The other day we went to a very thought-provoking talk by Jocelyn Bell Burnell (the discoverer of pulsars) at the Bath Science Café at The Raven.
There was talk of dark matter and dark energy, which are basically 'dark' in the sense that no-one knows what they are. We do know that dark matter is probably non-baryonic, unlike most matter in the universe. (Baryonic matter is matter with protons and neutrons in the nucleus.)
So, she said, there will be a paradigm shift when the nature of dark matter and dark energy is discovered.
There was a similar paradigm shift when it was finally realised that phlogiston didn't exist. Natural philosophers studying burning materials assumed that, since they gained weight after burning, they must be emitting a substance that had negative mass; they called this substance phlogiston. Joseph Priestley almost had it right when he produced "phlogisticated air" (air that, he believed, was rich in phlogiston), but it was Antoine Lavoisier who realised that phlogiston didn't exist, and that rather than losing a substance with negative mass, the burning material was actually fixing oxygen out of the air. The theory of phlogiston may seem daft now, but it made sense at a time when it was assumed that air was all one substance, not several different gases mixed together. (I remember watching a video about this in O-level Chemistry.)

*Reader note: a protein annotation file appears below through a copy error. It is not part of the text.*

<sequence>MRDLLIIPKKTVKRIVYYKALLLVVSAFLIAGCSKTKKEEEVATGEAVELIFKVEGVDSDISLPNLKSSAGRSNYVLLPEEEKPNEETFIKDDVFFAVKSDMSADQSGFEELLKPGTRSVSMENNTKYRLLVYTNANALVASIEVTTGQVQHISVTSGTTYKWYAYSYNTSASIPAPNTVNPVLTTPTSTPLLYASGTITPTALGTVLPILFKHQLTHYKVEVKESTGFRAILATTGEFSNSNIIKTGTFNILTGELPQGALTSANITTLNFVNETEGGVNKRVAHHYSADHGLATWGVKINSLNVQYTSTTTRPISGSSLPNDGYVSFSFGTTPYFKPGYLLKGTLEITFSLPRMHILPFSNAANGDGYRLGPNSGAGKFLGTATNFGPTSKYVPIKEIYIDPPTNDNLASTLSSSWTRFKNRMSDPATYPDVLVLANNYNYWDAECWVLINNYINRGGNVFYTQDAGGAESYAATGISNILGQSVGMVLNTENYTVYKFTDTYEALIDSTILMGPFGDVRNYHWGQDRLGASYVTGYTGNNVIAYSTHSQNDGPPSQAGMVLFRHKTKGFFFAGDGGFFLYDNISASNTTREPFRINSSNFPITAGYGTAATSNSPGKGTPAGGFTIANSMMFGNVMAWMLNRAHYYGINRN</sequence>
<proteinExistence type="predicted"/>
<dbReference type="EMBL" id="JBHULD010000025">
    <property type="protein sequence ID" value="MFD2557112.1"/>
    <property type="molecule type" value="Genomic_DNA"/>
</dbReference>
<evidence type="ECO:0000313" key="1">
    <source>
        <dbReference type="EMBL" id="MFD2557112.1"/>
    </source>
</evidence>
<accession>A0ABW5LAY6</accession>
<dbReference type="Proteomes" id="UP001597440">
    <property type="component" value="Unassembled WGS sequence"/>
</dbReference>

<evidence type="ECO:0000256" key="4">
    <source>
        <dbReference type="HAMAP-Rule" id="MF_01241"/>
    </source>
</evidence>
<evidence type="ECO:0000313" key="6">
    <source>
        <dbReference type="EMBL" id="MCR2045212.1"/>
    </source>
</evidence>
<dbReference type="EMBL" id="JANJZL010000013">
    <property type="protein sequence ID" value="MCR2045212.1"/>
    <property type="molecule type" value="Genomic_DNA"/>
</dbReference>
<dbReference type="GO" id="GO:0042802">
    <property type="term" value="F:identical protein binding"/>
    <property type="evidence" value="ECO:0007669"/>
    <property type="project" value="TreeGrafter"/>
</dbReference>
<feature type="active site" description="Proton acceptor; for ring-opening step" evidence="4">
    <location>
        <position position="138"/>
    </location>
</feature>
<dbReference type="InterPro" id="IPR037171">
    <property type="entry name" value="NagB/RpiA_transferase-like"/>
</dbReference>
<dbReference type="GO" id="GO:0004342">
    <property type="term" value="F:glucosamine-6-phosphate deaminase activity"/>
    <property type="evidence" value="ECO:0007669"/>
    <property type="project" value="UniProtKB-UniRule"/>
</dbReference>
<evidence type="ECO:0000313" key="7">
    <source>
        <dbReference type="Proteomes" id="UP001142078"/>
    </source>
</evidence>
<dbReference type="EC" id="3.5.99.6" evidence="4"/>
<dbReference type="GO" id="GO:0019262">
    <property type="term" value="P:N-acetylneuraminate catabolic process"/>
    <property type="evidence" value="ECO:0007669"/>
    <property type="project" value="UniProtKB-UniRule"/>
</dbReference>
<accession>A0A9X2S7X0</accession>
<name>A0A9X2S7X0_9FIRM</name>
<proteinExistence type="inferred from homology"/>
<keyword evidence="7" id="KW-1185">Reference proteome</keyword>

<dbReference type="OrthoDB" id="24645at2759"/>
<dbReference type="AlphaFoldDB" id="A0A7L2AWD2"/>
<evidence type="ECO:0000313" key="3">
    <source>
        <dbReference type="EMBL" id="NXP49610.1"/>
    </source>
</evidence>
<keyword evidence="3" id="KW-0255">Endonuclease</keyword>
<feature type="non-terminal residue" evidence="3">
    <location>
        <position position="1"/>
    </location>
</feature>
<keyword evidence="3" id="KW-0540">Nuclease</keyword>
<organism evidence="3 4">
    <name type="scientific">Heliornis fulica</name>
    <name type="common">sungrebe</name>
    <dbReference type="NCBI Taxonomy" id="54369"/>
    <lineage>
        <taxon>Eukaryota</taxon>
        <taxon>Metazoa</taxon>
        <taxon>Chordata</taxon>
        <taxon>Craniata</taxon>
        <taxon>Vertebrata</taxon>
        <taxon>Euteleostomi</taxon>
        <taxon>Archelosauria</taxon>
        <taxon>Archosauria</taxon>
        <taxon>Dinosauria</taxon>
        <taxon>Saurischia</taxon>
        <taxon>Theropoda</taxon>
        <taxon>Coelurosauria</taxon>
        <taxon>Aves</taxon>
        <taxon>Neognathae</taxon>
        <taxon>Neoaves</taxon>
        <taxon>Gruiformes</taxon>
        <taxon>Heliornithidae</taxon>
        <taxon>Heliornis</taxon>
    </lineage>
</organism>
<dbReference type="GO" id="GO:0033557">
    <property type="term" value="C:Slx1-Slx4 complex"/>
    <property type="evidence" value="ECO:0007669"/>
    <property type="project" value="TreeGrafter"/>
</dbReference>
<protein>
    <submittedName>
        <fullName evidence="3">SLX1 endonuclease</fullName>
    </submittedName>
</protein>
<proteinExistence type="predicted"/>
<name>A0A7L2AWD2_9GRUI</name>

Another paradigm shift that Professor Bell Burnell told us about occurred in astronomy when looking at planetary orbits; it was assumed they were circular, but then people observed anomalies in them and called them epicycles, and it all got very untidy until Johannes Kepler pointed out that the orbits were elliptical.
And of course the most famous paradigm shift of all was the one when Copernicus pointed out that we live in a heliocentric solar system, not a geocentric one.
At least nowadays you are not likely to get burnt at the stake or kept under house arrest for suggesting a radical new scientific idea. The worst thing that could happen to you is loss of tenure.
The point of all this is to say that, although there is speculation as to what dark matter and dark energy might be, it may be that something else is wrong, such as the basic assumptions which led to the need to theorise their existence, in which case whatever is causing the need to insert them into the theoretical models turns out to be something completely different. In a hundred years' time, people could be laughing at those early 21st century scientists who believed in 'dark matter' and 'dark energy', in the same way that we find phlogiston, flat earth theory and geocentric cosmology amusing nowadays. Such is the weirdness when we're sitting on the brink of a paradigm shift. Maybe a bit like sitting at the event horizon of a black hole - nothing will ever be the same again once you have passed the threshold.